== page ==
In the third volume of the Secret Smithsonian Adventures series, middle school students Eric, Dominique, Ajay, and Josephine have just returned from wrangling dinosaurs in volume 2 of the series to discover that their work is far from over. The present-day United States is almost unrecognizable with soldiers on the streets enforcing curfews, family members accused of sedition, and everyone preparing for Coronation Day! The four young heroes head back to the Smithsonian, this time to the National Museum of American History, where the American Presidency exhibit is now devoted to American Monarchs. A dastardly villain is rewriting history, and it’s up to our four adventurers to set things right. Using time machines developed by the Smithsonian, the schoolmates must travel to the scene of George Washington’s farewell address, where Washington’s imposter is seeking a third term instead of stepping aside for a new president.
It’s Treason, By George! relies on background from earlier volumes, but provides some additional details about the origin of the Smithsonian’s time machines and why they were created. Readers are expected to be familiar with the good-guy scientists including Smitty who can speak to the protagonists across time and space and create holographic effects, and Al who runs the show at the Smithsonian. The villain Gould, also introduced in previous volumes, has additional backstory revealed in this book. However, it is never entirely clear what is motivating Gould to wreak havoc upon historical events. Perhaps forthcoming volumes will shed greater light on this mystery.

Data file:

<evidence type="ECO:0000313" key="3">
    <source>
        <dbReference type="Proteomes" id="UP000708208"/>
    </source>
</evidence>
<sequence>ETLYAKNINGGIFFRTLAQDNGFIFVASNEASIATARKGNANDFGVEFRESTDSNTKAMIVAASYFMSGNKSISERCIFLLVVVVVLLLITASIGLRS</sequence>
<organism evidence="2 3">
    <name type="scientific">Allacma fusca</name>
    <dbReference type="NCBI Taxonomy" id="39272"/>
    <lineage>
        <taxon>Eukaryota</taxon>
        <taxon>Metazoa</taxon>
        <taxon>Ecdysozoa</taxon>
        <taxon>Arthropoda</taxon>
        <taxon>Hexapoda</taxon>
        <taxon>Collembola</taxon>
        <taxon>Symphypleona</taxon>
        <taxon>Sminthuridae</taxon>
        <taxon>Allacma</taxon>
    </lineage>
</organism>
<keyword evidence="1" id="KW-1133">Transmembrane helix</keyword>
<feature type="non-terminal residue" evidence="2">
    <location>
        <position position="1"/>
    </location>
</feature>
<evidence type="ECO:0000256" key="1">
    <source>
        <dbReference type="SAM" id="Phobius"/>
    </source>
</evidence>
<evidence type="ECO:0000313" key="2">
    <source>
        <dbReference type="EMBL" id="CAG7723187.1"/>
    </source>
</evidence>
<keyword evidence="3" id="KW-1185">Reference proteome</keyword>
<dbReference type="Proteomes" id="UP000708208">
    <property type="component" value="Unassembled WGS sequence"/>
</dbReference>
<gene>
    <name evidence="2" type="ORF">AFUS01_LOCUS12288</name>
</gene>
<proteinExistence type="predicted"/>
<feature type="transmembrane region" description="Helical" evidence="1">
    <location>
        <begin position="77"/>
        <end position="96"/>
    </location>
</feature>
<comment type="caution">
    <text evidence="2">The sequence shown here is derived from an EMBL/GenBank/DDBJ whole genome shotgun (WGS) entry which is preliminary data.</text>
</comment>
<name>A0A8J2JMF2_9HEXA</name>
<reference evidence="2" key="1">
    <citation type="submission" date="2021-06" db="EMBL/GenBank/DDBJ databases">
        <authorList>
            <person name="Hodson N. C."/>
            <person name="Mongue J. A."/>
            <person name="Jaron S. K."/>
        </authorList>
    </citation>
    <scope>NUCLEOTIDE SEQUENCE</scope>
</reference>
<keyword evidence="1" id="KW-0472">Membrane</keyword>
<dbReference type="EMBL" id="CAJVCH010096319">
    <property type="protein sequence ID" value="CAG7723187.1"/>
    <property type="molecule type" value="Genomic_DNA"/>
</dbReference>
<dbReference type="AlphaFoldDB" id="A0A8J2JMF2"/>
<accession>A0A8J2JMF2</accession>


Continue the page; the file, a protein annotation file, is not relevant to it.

The full-color illustrations are simple and accessible to young readers, with crisp lines, bold colors, and an uncomplicated panel structure. The racially diverse main characters are portrayed realistically with expressive features. However, a lack of clarity in the portrayal of the historical characters is problematic. Since the storyline hinges on the villain reversing Washington’s historical actions, it is critical that the reader be able to discern the difference between the real Washington and the fraud, which is very difficult at times. Hamilton, Adams, and Washington are also nearly indistinguishable in some panels, further muddling the flow of several otherwise pivotal scenes, though dialogue does help clarify the action.
The concept for this series, and this volume in particular, is intriguing. It provides an opportunity for young people to explore history, and to become acquainted with the collections of the Smithsonian museums, as well as to contemplate the merits of a constitutional republican form of government. Unfortunately, the execution of this concept is more simplistic than would be desired for the intended audience. Whereas the text addresses complex ideas such as the peaceful transition of power within a modern republic, the plot lacks the depth preferable for the maturity of most middle grade readers. Additionally, the protagonists tend to break from adolescent speech patterns to provide precocious commentary about the historical events they are witnessing, and they lack the dimension to make them relatable characters.
While I had higher hopes for this series and this installment in particular, It’s Treason, By George! is a suitable addition to school and public library collections where historical graphic novels are in demand. The brief length will also enable this text to be used as supplemental material for classroom instruction.
Secret Smithsonian Adventures, vol. 3: It’s Treason, By George!
by Chris Kientz, Steven Hockensmith
Art by Lee Nielsen
Smithsonian Books, 2017
Publisher Age Rating: 8-12